The Surrealists were also more than concerned with the human mind and its existence. The mind’s workings fascinated and enhcanted them. Yet, if the Renaissance painters were concerned with the triumphs of the mind, the domination of the human will – and thus, depicted this domination through the human’s struggle against the world – the Surrealists, influenced by psychoanalysis, could not help but show the human being’s weakness and fragmentarity.
Like in the bodily discourse, the human here is not shown to be himself, but rather the toy of various forces.They are not so much interested in the portrait, but in the mind as a collection of phobias and symptoms, an array of automatisms and instincts, they do battle against the certainties of reason and the human mind (Balakian, 1). And they depict the mind as such. Rene Magritte, best famous for in the context of the body for his human silhouettes, has a work that is fascinating in the context of this project: the «Le Bouqet touts fait». It displays a man, turned away from us, a man so common he would be completely lost in a crowd.
He stands, looking at nature, at a beautiful part – and in front of him, an image of Flora, taken from Boticelli’s masterpiece. The man is here does not matter: he is merely a third party, a kind of intermediary beween Nature and the symbol. The individual no longer matters here: he is less than the sum of his parts. Salvador Dali, in his most famous 1936 painting, «Soft Construction With Boiled Beans: Premonition of Civil War», shows us a creature completely different.
The humanlike being is completely present, unlike Magritte’s painting, but it is torn apart by an internal civil war.It destroys itself, unconsciously, but no less surely from it. here, the human face is possibly recognizable, but bears no portrait quality – while in the Renaissance, it would be impossible to step outside of canon and not have a portrait. The Renaissance human mind is individual – the Surrealist mind is similar to all else, subject to the same trials and trepidations, and triumphs over nothing. Solace, if to be sought at all, is to be sought not within the human being himself. Space and timeThe depictions of space and time mostly show how the artist perceives himself as relative to the world about. Thus, when the dominant paradigm changes, it is a certain thing that perspective will change, as well.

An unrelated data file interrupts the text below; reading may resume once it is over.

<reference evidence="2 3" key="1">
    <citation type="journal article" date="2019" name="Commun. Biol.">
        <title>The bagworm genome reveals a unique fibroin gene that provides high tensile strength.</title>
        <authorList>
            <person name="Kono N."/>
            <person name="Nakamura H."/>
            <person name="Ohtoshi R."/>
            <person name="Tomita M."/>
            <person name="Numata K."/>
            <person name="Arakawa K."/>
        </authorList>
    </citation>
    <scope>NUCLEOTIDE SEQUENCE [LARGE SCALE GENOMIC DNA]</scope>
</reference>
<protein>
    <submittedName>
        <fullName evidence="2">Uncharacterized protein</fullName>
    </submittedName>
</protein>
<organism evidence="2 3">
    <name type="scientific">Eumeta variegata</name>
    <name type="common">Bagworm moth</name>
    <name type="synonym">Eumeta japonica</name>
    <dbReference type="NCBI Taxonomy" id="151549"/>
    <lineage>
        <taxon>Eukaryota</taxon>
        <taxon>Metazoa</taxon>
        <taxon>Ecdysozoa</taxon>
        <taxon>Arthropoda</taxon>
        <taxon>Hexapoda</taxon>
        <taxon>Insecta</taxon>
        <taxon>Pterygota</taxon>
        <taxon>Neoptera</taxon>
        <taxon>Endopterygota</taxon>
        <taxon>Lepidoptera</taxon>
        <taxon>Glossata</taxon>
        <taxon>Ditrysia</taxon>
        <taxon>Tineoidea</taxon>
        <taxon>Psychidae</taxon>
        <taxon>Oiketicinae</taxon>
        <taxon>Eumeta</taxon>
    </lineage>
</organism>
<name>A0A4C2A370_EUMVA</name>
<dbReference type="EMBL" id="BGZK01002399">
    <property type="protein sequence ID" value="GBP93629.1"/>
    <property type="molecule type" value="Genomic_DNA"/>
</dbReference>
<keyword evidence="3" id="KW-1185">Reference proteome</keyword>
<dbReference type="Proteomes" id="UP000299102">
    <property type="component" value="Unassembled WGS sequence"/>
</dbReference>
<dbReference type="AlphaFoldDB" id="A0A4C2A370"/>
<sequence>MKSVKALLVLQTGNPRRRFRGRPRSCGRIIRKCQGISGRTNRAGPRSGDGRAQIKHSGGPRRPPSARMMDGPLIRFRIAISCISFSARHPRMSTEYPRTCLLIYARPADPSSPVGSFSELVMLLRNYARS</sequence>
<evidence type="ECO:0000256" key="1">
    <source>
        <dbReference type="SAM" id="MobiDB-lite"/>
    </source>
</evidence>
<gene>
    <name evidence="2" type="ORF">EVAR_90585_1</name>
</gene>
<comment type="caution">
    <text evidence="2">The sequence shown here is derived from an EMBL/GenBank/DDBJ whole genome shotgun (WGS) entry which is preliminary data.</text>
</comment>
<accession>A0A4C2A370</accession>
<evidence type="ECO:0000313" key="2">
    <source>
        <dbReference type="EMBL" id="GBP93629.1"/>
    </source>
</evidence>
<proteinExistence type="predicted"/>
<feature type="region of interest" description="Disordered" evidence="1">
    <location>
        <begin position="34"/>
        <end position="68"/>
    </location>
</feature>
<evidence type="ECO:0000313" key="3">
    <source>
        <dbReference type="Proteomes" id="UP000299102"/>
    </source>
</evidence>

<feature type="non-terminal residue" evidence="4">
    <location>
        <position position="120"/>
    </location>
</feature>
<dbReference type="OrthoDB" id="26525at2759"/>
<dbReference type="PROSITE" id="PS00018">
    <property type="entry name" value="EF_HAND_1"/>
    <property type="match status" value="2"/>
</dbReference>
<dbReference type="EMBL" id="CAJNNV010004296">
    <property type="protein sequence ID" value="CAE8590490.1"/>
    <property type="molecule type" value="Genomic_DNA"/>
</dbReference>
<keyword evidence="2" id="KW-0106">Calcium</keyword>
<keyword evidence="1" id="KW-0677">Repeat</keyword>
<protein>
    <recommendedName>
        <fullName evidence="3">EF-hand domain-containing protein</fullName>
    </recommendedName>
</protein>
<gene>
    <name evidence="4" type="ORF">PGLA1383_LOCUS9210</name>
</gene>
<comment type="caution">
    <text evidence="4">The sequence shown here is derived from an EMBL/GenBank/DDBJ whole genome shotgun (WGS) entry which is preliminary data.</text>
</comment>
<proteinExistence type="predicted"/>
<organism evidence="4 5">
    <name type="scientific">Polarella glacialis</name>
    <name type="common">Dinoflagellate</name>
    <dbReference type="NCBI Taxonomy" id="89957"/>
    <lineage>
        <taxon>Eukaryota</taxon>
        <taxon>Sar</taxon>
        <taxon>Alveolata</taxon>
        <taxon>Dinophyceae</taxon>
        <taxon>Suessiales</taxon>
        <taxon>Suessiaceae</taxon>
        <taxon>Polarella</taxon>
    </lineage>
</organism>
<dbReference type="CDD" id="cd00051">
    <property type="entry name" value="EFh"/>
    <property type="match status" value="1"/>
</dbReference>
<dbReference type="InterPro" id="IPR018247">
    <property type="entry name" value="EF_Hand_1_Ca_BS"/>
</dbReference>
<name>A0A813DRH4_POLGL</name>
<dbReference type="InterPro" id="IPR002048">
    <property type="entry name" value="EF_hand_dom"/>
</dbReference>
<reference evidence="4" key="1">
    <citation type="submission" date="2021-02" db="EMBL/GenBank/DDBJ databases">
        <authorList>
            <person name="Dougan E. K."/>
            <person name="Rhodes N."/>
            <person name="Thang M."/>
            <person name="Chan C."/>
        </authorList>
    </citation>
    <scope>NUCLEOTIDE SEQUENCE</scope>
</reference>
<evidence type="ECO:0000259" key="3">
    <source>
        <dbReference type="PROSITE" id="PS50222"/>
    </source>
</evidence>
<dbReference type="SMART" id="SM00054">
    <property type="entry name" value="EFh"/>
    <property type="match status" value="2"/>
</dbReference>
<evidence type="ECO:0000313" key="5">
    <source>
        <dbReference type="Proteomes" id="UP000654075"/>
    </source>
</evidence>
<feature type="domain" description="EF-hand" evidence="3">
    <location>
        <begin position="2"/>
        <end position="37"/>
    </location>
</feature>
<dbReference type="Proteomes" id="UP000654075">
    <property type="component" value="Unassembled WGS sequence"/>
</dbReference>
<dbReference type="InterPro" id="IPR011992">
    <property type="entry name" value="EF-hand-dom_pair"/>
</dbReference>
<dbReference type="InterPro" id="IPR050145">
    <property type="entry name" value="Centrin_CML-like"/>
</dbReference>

It is curious to note, however, that it is in the study of perspective that the Surrealist masters enamored by perspective and space-time conundrums possibly borrowed the most from the Renaissance. The Renaissance is famous for the introduction of perspective – but this happened more than a hundred years before the High Renaissance.By the 16th century, perspective had been well-studied and well-known, and used to a great extent – to hide or to create an effect. In this work we shall not dela with the evolution of landscape, but rather, show perspective on the example of architecture.
The great Venetian, Jacopo Tintoretto, uses architecture to dramatize his paintings, already made exceptional by the human poses, but even more effective when placed within the sweeping arches of his Renaissance halls and huge piazzas. The drama unfolds within places appropriately huge and ominous, built for great deeds.This is the function of most Renaissance architecture: to provide a space for great deeds.
It is no wonder that landscape painting at its purest had only taken tentative root by that time: space is not nearly as important as the people filling it. In this painting, San Marco, the patron saint of Venice, commits a miracle, and the landscape also choruses his greatness – it is shadowed by the human. The situation is quite opposite in the Surrealist camp. We shall use the example of Giorgio de Chirico.A Greek-fascinated-by-Italy, who, according to his own words, could hardly be called a Surrealist – and yet who was wildly popular with them – he is one of the true bridges between the Renaissance and Surrealism.
He shared the Renaissance conviction for good technique, and was far more interested in the old masters than in his own contemporaries – by his own admission, in Paris, the Surrealists were hoping they could make him into a legend and take him for his own against his will, like they tried to do to Da Vinci (Mazars, 4).